Two Ex-Doctors at Center of Fraud Probe Have Troubled Past
KINGSTON — The investigation into a medical fraud case in Luzerne County continues, after two former doctors were targeted in a raid at their Kingston home.
Agents from the Luzerne County district attorney’s office conducted that raid Tuesday afternoon.
The two former doctors have not been charged.
But records show one has a criminal past, both have documented evidence of trouble with prescription drugs. And both were stripped of their medical licenses in the past decade.
Agents from the Luzerne County district attorney`s office seized records from the home of two ex-doctors in Kingston, late Tuesday afternoon. The two happen to be brother and sister.
The brother is David Rigle, once a licensed pathologist.
Almost 20 years ago, Rigle made news claiming he had scientific information about the 1991 poisoning death of Robert Curley of Wilkes-Barre.
Robert’s wife Joann Curley was indicted in 1996, then pleaded guilty to third-degree homicide. Rigle’s information was never a part of the case.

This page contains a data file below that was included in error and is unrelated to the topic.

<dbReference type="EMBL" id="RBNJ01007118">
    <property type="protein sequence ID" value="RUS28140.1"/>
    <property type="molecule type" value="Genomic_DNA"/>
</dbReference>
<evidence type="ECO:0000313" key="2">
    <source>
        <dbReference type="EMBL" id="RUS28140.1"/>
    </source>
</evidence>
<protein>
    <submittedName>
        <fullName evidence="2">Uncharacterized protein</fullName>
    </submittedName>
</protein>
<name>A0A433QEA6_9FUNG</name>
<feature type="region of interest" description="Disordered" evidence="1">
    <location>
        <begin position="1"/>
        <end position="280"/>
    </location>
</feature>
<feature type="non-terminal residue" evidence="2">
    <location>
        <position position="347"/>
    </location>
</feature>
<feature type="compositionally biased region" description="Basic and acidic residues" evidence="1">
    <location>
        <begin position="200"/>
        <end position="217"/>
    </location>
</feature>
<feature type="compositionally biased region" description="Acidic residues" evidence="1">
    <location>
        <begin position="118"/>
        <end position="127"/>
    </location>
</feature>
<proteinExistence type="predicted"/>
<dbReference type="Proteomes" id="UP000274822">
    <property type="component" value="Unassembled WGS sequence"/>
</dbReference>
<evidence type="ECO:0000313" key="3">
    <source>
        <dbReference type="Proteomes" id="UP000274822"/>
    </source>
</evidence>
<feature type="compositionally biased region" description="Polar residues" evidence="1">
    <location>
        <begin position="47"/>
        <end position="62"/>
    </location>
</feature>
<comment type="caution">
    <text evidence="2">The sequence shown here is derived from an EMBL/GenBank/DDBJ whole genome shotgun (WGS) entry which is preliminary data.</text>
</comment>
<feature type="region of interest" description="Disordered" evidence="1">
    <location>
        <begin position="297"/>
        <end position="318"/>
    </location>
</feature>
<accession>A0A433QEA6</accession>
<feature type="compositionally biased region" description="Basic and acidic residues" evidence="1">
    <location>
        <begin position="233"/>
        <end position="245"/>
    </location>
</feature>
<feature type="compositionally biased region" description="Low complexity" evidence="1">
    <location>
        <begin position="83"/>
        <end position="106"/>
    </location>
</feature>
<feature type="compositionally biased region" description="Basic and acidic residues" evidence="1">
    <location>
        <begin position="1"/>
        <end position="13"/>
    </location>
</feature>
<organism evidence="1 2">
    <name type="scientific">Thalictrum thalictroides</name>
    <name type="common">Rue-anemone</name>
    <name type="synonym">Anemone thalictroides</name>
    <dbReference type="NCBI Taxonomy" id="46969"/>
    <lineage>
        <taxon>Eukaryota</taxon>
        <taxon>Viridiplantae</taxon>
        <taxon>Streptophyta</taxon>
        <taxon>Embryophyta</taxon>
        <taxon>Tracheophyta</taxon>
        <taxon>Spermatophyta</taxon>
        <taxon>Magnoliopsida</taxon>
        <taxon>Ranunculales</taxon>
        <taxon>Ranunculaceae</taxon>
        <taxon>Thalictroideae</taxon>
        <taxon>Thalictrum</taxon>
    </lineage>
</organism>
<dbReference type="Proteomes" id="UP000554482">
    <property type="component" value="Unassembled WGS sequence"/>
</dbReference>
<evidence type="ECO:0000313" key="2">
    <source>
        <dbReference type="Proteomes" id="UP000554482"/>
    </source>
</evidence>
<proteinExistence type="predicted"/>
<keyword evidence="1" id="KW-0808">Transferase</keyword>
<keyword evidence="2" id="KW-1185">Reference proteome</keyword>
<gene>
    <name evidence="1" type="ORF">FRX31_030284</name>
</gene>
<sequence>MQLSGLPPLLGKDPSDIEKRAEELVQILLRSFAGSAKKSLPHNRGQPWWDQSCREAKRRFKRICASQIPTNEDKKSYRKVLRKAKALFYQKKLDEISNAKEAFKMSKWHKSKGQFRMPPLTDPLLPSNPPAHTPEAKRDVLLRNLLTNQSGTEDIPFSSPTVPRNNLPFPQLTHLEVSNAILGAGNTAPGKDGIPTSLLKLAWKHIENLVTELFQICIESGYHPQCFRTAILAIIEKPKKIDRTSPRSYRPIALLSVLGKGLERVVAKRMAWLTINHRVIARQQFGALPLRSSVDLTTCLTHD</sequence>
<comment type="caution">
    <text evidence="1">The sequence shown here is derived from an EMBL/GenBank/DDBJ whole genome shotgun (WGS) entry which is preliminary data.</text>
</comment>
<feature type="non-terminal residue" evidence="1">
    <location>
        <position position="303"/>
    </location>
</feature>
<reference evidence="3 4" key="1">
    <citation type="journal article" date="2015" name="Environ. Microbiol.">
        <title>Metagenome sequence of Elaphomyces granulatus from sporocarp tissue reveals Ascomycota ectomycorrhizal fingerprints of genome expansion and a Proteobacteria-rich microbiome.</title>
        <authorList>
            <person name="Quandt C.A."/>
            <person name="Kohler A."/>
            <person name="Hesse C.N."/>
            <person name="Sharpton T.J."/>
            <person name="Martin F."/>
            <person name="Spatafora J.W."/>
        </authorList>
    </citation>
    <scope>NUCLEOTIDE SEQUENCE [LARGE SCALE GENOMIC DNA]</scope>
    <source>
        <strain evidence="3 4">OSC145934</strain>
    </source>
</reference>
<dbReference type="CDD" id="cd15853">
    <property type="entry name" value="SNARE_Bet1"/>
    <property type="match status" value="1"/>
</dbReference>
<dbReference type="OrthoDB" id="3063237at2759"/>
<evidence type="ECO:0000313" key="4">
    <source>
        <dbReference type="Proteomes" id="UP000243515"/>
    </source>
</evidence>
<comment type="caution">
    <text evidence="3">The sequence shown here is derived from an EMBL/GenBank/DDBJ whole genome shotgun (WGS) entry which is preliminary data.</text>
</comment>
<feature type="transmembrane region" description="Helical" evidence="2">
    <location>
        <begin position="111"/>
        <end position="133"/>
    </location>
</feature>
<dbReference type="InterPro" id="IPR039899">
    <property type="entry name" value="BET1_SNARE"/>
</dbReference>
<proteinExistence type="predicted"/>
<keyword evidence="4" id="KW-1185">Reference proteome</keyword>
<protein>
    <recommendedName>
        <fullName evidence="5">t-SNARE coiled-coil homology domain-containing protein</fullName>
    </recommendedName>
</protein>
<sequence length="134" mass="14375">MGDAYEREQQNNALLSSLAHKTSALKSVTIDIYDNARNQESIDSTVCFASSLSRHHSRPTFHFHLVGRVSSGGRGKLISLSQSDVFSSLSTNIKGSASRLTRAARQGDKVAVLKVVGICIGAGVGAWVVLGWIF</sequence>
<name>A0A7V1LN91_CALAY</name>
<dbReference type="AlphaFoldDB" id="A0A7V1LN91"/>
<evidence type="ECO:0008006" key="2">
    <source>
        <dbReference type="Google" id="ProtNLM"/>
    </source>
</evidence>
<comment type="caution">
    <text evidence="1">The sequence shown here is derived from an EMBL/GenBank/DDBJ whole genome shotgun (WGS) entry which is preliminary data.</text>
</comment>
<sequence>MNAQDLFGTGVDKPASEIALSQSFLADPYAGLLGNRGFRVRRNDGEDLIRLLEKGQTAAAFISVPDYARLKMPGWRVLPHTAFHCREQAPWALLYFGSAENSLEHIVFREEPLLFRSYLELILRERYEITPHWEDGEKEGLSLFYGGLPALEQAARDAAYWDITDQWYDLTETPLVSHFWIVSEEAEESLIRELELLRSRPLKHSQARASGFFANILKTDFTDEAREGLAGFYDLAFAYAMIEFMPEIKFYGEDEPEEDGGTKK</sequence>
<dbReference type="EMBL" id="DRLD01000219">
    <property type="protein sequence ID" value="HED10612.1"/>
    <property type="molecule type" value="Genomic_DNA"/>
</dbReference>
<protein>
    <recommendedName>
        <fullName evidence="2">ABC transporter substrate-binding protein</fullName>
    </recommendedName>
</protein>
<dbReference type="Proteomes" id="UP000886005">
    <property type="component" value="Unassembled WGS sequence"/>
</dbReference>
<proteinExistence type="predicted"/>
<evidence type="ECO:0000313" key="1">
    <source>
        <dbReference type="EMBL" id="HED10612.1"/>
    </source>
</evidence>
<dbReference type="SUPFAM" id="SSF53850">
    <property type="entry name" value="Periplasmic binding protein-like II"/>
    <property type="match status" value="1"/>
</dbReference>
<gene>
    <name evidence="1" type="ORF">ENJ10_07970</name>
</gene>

Just before getting involved in the Curley case, Rigle was fired from his job as a deputy county coroner in Syracuse, New York, and often freelanced as an expert witness at trials in Luzerne County.
According to a report from the New York Department of Health, ,that agency suspended Rigle`s medical license three times for substance abuse issues between 1991 and 2005.
Rigle was never licensed to practice in Pennsylvania.
New York’s department of health permanently revoked his license in 2009 citing incidents where he was found to be a, “…habitual user of alcohol…narcotics…(and had) severe depression and an inability to function.”
The report also cited evidence that he fed his prescription drug habit by going to several doctors and pharmacies.
Rigle`s sister Deborah McMenamin, lost her medical license in Pennsylvania in 2002.
“I have nothing to say right now,” said McMenamin after meeting with police.
Records show that in 1999, this former surgeon pleaded guilty in federal court to “theft of government property”, and “…writing prescriptions for (the pain killing narcotic) hydrocodine, knowing it was not for a legitimate purpose other than selling individual tablets to persons who had no medical need.”
McMenamin received a two-year suspended sentence.
McMenamin and Rigle have not been charged.
The Luzerne County district attorney’s office will only confirm Tuesday’s raid resulted from a criminal investigation in which the two former doctors are suspected of bilking a man out of $20,000 to provide expertise in a possible malpractice case.